Report: Trans-Pacific Partnership Would Boost Incomes, Grow US Economy

Juliegrace Brufke

The Trans-Pacific Partnership would marginally boost job growth, income levels and exports in the U.S., according to a study published Wednesday by the International Trade Commission.

The commission estimates the landmark trade deal negotiated between 12 Pacific Rim countries – signed by President Barack Obama earlier this month, but not yet approved by Congress –  would increase real incomes by $57.3 billion or .21 percent higher than baseline productions, add 128,000 full-time jobs, up the wage rate by roughly .19 percent and increase the GDP by a projected $42.7 billion over the course of 15 years.

“The overall impact of the TPP Agreement would be small as a percentage of the overall size of the U.S. economy; it would be stronger with respect to countries with which the United States does not already have a free trade agreement (FTA) in force: Brunei, Japan, Malaysia, New Zealand, and Vietnam,” the report reads.

U.S. exports would be 1 percent or $27.2 percent higher while exports would $48.9 or 101 percent higher relative to the commission’s baseline projections. Amongst Free Trade Agreement partners U.S. exports would increase by $34.6 billion, a whopping 18.6 percent while imports from those countries would grow by 10.4 percent, $23.4 billion.

The  study found the country’s agriculture and food industries would see the greatest economic benefits under the deal, with their output going up by $10.0 billion, or 0.5 percent by 2032. The services sector would also see the benefits of the agreement, taking in gains of $42.3 billion in output over 15 years.

“If you are a poultry farmer in Delaware this report shows that chicken exports will increase by $174 million annually under TPP. If you are a rancher in Nebraska this report shows that beef exports will increase by $876 million annually under TPP,” U.S. Trade Representative Michael Froman said in a statement. “And if you build cars in the Midwest, this report shows that auto exports will rise $1.95 billion annually. With today’s study as another important data point, our work with Congressional leaders on TPP implementation and enforcement will continue and accelerate in the days and weeks ahead.”

The manufacturing, natural resources and energy industries would take a 1 percent hit, coming in $10.8 billion less than baseline projections.

The economic gains are slightly less than what The Peterson Institute for International Economics estimated in its January report, which estimated incomes to go up by incomes by an estimated $131 billion a year and annual exports to increase by $357 billion.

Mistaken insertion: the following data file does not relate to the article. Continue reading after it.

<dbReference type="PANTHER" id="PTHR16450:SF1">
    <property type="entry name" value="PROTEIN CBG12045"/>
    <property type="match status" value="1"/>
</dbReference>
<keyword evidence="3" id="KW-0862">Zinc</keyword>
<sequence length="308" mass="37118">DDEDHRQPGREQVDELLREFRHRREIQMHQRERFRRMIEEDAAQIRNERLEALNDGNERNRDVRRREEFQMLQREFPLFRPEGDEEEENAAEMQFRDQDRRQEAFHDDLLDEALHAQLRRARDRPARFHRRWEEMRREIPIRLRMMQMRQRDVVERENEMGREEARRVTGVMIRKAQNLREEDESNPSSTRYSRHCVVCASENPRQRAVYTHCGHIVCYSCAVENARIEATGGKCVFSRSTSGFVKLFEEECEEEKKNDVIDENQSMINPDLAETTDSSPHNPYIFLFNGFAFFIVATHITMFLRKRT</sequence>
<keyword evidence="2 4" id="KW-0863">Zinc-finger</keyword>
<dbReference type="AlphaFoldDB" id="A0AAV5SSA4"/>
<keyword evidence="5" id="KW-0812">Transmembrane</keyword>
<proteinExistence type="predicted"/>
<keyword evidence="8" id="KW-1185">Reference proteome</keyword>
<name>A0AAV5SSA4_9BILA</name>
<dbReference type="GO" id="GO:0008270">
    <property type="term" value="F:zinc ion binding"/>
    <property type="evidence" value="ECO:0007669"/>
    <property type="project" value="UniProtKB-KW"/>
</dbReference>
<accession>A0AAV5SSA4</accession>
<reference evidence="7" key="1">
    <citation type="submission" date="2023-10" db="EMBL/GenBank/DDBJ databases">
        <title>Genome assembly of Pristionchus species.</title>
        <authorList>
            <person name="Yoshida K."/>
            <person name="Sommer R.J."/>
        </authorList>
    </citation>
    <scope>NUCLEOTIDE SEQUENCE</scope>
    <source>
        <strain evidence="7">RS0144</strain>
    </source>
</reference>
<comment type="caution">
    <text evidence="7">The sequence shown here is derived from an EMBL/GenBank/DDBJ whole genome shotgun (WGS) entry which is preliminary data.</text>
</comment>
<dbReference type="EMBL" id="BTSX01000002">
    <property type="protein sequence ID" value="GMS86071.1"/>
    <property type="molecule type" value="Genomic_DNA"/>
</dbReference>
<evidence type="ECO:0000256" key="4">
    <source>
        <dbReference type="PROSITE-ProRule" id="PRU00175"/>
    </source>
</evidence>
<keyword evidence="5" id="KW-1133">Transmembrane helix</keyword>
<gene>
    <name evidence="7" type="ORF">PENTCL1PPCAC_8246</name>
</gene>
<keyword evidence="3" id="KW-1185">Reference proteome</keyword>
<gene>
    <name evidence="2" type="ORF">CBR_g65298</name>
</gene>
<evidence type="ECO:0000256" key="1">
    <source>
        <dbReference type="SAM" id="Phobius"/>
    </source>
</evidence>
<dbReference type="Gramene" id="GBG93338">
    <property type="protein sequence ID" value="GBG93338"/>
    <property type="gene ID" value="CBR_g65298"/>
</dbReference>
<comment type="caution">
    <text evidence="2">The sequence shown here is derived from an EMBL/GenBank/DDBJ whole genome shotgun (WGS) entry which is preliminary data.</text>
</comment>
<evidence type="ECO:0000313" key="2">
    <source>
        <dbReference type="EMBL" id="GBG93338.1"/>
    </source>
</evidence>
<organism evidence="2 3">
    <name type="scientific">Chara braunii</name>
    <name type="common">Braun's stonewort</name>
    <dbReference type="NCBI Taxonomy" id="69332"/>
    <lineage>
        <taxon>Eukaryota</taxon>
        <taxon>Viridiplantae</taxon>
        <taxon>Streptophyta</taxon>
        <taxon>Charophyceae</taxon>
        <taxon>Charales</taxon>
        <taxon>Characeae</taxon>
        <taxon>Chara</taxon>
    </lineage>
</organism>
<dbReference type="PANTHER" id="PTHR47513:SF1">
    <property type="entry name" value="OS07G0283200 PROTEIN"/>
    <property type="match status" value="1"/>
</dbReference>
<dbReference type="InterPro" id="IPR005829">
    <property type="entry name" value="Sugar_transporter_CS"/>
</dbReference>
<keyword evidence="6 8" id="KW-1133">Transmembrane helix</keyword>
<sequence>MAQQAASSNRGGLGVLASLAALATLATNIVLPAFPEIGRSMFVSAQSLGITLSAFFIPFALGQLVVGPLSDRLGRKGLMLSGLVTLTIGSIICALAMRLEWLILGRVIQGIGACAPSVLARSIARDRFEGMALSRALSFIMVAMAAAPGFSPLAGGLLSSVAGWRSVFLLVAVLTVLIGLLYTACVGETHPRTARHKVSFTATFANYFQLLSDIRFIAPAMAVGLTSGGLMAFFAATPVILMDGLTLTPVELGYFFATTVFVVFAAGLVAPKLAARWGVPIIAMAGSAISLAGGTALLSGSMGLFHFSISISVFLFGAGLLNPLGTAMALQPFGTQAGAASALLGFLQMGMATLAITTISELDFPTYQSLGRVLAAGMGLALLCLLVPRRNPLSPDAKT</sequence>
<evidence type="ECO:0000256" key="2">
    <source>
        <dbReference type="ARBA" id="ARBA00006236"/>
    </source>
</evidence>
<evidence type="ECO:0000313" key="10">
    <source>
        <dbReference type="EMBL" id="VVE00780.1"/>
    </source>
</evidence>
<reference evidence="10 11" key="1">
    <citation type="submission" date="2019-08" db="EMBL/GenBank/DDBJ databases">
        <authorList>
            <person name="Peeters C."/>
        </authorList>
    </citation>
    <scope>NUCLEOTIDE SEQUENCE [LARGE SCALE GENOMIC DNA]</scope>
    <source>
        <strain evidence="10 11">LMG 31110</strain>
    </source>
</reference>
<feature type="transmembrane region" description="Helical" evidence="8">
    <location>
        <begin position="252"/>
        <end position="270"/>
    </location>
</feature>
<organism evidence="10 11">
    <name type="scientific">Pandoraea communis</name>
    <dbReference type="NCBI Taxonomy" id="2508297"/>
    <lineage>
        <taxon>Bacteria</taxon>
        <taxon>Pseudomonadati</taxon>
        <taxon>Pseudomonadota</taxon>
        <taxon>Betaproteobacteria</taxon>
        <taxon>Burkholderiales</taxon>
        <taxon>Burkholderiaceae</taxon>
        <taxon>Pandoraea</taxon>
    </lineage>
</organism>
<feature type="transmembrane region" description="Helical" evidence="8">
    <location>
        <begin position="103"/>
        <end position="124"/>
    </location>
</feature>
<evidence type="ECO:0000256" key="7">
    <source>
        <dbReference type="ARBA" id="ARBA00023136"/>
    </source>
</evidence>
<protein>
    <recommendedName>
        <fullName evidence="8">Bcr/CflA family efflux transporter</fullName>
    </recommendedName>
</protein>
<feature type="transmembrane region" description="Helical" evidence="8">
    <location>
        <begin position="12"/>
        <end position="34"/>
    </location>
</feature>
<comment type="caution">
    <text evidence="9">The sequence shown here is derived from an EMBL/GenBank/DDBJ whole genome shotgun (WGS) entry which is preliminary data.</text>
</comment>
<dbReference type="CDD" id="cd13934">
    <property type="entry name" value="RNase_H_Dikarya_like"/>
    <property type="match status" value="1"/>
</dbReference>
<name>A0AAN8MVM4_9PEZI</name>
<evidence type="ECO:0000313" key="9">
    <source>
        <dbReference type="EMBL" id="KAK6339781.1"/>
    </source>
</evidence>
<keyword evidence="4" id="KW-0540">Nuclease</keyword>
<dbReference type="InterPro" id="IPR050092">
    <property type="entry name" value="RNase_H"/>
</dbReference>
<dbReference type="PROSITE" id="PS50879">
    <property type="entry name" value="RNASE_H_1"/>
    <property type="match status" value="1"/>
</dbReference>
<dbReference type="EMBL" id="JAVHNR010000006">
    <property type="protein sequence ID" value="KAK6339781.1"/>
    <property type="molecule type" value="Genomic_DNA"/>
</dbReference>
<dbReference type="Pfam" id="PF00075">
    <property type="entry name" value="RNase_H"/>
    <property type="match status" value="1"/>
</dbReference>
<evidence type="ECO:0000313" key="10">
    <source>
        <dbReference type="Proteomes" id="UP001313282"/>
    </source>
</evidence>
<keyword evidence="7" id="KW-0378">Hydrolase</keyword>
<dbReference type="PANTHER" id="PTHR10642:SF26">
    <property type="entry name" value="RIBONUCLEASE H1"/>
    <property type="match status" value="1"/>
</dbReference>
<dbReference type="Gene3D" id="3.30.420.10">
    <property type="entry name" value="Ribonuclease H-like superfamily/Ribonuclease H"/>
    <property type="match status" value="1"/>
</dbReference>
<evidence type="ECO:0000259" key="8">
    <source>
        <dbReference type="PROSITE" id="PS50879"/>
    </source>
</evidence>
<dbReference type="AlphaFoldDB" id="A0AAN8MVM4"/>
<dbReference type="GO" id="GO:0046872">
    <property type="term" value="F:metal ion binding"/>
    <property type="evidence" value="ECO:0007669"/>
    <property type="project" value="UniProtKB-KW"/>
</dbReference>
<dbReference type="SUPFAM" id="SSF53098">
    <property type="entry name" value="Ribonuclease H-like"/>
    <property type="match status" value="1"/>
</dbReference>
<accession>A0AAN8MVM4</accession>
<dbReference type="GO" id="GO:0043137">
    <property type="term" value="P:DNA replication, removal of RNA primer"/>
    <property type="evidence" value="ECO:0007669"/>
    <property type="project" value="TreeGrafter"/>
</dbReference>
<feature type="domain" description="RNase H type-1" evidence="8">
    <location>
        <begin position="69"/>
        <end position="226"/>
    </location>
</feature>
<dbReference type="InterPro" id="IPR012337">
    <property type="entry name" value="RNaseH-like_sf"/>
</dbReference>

Austan Goolsbee, the former chairman of President Obama’s Council of Economic Advisers who now teaches at the University of Chicago, said Peterson’s findings likely give a more accurate depiction since the ITC’s model doesn’t factor in gains in certain industries.

“I think the ITC model has always been basically just manufacturing and not including services. in the old days that didn’t matter – almost all exports were goods – but these days that dramatically understates things because U.S. is biggest service exporter in the world,” Goolsbee told The Daily Caller News Foundation. “The Peterson number includes everything (as well as some other methodological differences) and I think is widely viewed as more accurate.

American Action Forum President Doug Holtz-Eakin agreed, saying he expected the numbers to be lower since he doesn’t believe they have as sophisticated a model since it doesn’t factor in some of the non-tariff barriers.

Holtz-Eakin said if the U.S. backs away from the agreement it will reflect poorly on the country and have a negative economic impact in the long run.

“I think it’s very bad from the perspective of global leadership.  I think the countries that participating in TPP will look at the U.S. as someone who is stepping back from taking a leadership role, that to me would be an enormous mistake,” he told TheDCNF. “We were successful in ultimately bring down the Soviet Union in part because we knitted together  the Western Alliance through the GATT (General Agreement on Tariffs and Trade) process and the WTO (World Trade Organization) – it wasn’t all economic benefits we were looking for. We are looking for shared values and allies. You don’t want to give up on that.”

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